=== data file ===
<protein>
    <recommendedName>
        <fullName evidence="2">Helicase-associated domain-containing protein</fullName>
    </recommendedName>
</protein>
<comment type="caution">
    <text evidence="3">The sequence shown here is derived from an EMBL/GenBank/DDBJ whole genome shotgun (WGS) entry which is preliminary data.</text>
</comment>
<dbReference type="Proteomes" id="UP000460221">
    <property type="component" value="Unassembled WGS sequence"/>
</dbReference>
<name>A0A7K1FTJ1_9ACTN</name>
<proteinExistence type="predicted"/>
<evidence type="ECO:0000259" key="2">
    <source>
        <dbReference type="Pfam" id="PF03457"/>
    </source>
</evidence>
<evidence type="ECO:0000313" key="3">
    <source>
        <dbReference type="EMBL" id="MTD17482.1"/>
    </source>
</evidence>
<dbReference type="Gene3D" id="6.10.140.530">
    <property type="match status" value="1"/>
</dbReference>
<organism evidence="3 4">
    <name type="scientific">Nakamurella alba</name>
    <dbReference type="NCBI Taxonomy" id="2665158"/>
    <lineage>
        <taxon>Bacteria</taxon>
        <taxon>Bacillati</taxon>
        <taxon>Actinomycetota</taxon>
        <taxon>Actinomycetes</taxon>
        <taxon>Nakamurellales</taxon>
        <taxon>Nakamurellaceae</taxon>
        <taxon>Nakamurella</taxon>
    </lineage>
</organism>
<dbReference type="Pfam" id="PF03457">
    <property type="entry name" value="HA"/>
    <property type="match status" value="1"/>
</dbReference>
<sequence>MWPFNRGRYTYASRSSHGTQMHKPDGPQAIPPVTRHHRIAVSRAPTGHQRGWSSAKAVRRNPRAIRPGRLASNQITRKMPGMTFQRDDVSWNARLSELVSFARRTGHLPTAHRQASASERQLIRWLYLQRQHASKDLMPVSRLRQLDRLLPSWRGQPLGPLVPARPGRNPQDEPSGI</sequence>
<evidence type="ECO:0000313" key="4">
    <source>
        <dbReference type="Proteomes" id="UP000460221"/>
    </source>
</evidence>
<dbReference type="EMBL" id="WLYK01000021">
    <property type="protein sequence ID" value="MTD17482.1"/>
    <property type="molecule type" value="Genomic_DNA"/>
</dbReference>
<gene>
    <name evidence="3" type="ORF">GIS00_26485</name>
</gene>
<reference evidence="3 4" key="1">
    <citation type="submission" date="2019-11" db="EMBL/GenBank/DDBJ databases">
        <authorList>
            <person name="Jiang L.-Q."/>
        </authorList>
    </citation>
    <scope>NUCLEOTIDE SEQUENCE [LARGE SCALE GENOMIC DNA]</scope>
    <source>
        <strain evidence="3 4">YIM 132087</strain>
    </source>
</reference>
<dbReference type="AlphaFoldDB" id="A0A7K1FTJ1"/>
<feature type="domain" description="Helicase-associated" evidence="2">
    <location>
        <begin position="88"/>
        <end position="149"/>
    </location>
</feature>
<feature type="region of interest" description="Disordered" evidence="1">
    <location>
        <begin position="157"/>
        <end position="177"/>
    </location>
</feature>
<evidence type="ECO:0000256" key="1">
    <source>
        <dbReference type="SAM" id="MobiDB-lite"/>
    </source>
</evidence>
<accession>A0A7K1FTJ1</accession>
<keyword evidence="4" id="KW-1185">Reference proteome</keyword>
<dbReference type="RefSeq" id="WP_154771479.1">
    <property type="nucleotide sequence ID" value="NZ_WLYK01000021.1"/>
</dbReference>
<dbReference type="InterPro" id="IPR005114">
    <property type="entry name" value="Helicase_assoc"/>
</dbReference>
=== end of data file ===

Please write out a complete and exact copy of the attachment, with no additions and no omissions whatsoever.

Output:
<protein>
    <recommendedName>
        <fullName evidence="2">Helicase-associated domain-containing protein</fullName>
    </recommendedName>
</protein>
<comment type="caution">
    <text evidence="3">The sequence shown here is derived from an EMBL/GenBank/DDBJ whole genome shotgun (WGS) entry which is preliminary data.</text>
</comment>
<dbReference type="Proteomes" id="UP000460221">
    <property type="component" value="Unassembled WGS sequence"/>
</dbReference>
<name>A0A7K1FTJ1_9ACTN</name>
<proteinExistence type="predicted"/>
<evidence type="ECO:0000259" key="2">
    <source>
        <dbReference type="Pfam" id="PF03457"/>
    </source>
</evidence>
<evidence type="ECO:0000313" key="3">
    <source>
        <dbReference type="EMBL" id="MTD17482.1"/>
    </source>
</evidence>
<dbReference type="Gene3D" id="6.10.140.530">
    <property type="match status" value="1"/>
</dbReference>
<organism evidence="3 4">
    <name type="scientific">Nakamurella alba</name>
    <dbReference type="NCBI Taxonomy" id="2665158"/>
    <lineage>
        <taxon>Bacteria</taxon>
        <taxon>Bacillati</taxon>
        <taxon>Actinomycetota</taxon>
        <taxon>Actinomycetes</taxon>
        <taxon>Nakamurellales</taxon>
        <taxon>Nakamurellaceae</taxon>
        <taxon>Nakamurella</taxon>
    </lineage>
</organism>
<dbReference type="Pfam" id="PF03457">
    <property type="entry name" value="HA"/>
    <property type="match status" value="1"/>
</dbReference>
<sequence>MWPFNRGRYTYASRSSHGTQMHKPDGPQAIPPVTRHHRIAVSRAPTGHQRGWSSAKAVRRNPRAIRPGRLASNQITRKMPGMTFQRDDVSWNARLSELVSFARRTGHLPTAHRQASASERQLIRWLYLQRQHASKDLMPVSRLRQLDRLLPSWRGQPLGPLVPARPGRNPQDEPSGI</sequence>
<evidence type="ECO:0000313" key="4">
    <source>
        <dbReference type="Proteomes" id="UP000460221"/>
    </source>
</evidence>
<dbReference type="EMBL" id="WLYK01000021">
    <property type="protein sequence ID" value="MTD17482.1"/>
    <property type="molecule type" value="Genomic_DNA"/>
</dbReference>
<gene>
    <name evidence="3" type="ORF">GIS00_26485</name>
</gene>
<reference evidence="3 4" key="1">
    <citation type="submission" date="2019-11" db="EMBL/GenBank/DDBJ databases">
        <authorList>
            <person name="Jiang L.-Q."/>
        </authorList>
    </citation>
    <scope>NUCLEOTIDE SEQUENCE [LARGE SCALE GENOMIC DNA]</scope>
    <source>
        <strain evidence="3 4">YIM 132087</strain>
    </source>
</reference>
<dbReference type="AlphaFoldDB" id="A0A7K1FTJ1"/>
<feature type="domain" description="Helicase-associated" evidence="2">
    <location>
        <begin position="88"/>
        <end position="149"/>
    </location>
</feature>
<feature type="region of interest" description="Disordered" evidence="1">
    <location>
        <begin position="157"/>
        <end position="177"/>
    </location>
</feature>
<evidence type="ECO:0000256" key="1">
    <source>
        <dbReference type="SAM" id="MobiDB-lite"/>
    </source>
</evidence>
<accession>A0A7K1FTJ1</accession>
<keyword evidence="4" id="KW-1185">Reference proteome</keyword>
<dbReference type="RefSeq" id="WP_154771479.1">
    <property type="nucleotide sequence ID" value="NZ_WLYK01000021.1"/>
</dbReference>
<dbReference type="InterPro" id="IPR005114">
    <property type="entry name" value="Helicase_assoc"/>
</dbReference>